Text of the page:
On October 4, 1957, the Soviet Union inaugurated the "Space Age" by sending the first artificial satellite to space called Sputnik. According to History, the name is derived from the Russian word for "space traveler."
Over 60 years later, various sizes and types of satellites are now already in orbit. Scientists have also innovated into making smaller satellites called nanosatellites, which are believed to be the future of satellites to deliver information on Earth's ionosphere.
Nanosatellites vs. Conventional Satellites
According to AZO Nano, nanosatellites are any satellite with a mass between 1 kg to 10kg. Examples of nanosatellites are CubeSats, SunSats, TubeSats, Picosatellites, and PocketQuebes.
One of the advantages of nanosatellites is their size and cost. Since they are smaller than the conventional satellite, they are cheaper to make. A conventional satellite with an average size could cost more than US$575 million, whereas an average nanosatellite can only cost around US$575,000 to launch.
Moreover, conventional satellites have individual designs and custom-built parts. However, nanosatellites have similar set designs and use "off-the-shelf" commercially available parts. They can be reproduced in a shorter time and can be launched from a standardized Nanosatellite Launch Vehicle ((NLV).
Spanish company Alén Space, which designs, constructs, and develops nanosatellites, shared on their website that telecommunications technologies are constantly changing and updating, but it is hard to constantly update large satellites. Unlike large conventional satellites, nanosatellites only take about eight months to develop.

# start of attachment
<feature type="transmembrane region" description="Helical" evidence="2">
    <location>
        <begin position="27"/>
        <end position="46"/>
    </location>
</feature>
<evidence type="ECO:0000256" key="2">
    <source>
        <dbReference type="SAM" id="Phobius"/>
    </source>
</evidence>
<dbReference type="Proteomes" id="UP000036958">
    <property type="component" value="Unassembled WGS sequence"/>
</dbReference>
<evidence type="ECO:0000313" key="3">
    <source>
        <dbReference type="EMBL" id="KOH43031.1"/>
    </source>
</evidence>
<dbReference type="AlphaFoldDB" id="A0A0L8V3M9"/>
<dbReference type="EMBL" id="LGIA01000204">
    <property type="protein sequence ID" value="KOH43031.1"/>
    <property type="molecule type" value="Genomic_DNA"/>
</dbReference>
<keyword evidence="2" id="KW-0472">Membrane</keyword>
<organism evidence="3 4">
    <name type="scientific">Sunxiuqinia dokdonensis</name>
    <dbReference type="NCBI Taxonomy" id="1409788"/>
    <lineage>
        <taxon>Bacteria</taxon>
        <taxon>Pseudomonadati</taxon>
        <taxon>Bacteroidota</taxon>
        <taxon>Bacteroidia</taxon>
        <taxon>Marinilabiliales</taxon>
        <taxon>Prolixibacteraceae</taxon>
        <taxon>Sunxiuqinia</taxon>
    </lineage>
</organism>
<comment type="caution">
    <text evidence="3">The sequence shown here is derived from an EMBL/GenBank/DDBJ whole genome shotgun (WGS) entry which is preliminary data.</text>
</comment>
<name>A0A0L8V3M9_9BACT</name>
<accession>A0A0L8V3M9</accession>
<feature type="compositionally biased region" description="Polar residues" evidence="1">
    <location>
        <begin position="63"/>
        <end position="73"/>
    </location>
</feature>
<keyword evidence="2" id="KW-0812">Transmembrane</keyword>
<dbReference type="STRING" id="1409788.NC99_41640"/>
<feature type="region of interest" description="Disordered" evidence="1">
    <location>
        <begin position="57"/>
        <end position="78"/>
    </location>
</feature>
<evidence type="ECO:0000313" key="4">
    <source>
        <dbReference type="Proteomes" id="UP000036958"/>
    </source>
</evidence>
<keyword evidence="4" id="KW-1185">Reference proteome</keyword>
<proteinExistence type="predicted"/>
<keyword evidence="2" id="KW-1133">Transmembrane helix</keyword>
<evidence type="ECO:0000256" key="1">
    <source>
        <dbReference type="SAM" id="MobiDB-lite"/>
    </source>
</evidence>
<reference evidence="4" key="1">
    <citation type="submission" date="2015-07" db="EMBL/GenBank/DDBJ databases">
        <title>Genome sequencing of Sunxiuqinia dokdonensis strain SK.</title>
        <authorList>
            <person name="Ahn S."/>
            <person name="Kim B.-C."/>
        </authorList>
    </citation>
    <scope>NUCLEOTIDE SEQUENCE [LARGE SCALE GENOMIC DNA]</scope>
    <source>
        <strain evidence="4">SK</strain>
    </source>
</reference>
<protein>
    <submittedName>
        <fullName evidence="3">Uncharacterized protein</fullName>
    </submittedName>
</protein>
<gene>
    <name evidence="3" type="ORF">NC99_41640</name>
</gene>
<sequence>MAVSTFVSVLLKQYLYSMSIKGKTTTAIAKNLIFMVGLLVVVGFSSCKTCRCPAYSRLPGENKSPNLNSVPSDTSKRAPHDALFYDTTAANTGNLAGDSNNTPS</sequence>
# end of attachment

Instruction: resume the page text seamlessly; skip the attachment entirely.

More so, nanosatellite constellations provide a system where obsolescence or useful life is no longer a problem because they can be regularly renewed as the result of ongoing technological updates to ensure an optimum technological service at all times.
Earth Observation Via Nanosatellites
Satellites have helped scientists conduct Earth observations to assess historical trends on the changes that happened on Earth's surface. According to a paper published online by SATCON1 Scientific Organizing Committee, nanosatellites of various radiometric, spatial, spectral, and temporal resolutions are currently conducting Earth observations.
AZO Nano reported that despite the small size of nanosatellites, their ability to impact the world is not limited. Nanosatellite constellations, like the PlanetScope constellation, provide information for research that requires high-level detail and images to study the land, oceans, vegetation, and inland water.
They make nanosatellites invaluable in monitoring the impacts of climate change on Earth, such as the wildfires, rates of sea ice melting, growth of algal blooms, and losses in food production.
Their high efficiency in monitoring dynamic processes also lets them monitor natural disasters, such as hurricanes, typically done by larger satellites.
In the future, a nanosatellite constellation called SatRevolution will be launched to orbit to collect minute-level Earth observations. A thousand nanosatellites will make up the constellation to provide huge information about the Earth's surface.
But NASA and ESA warn that filling a low-Earth orbit with technology is also unsustainable as they are helpful. That means space operators should be responsible for the disposal of their nanosatellites after their missions.
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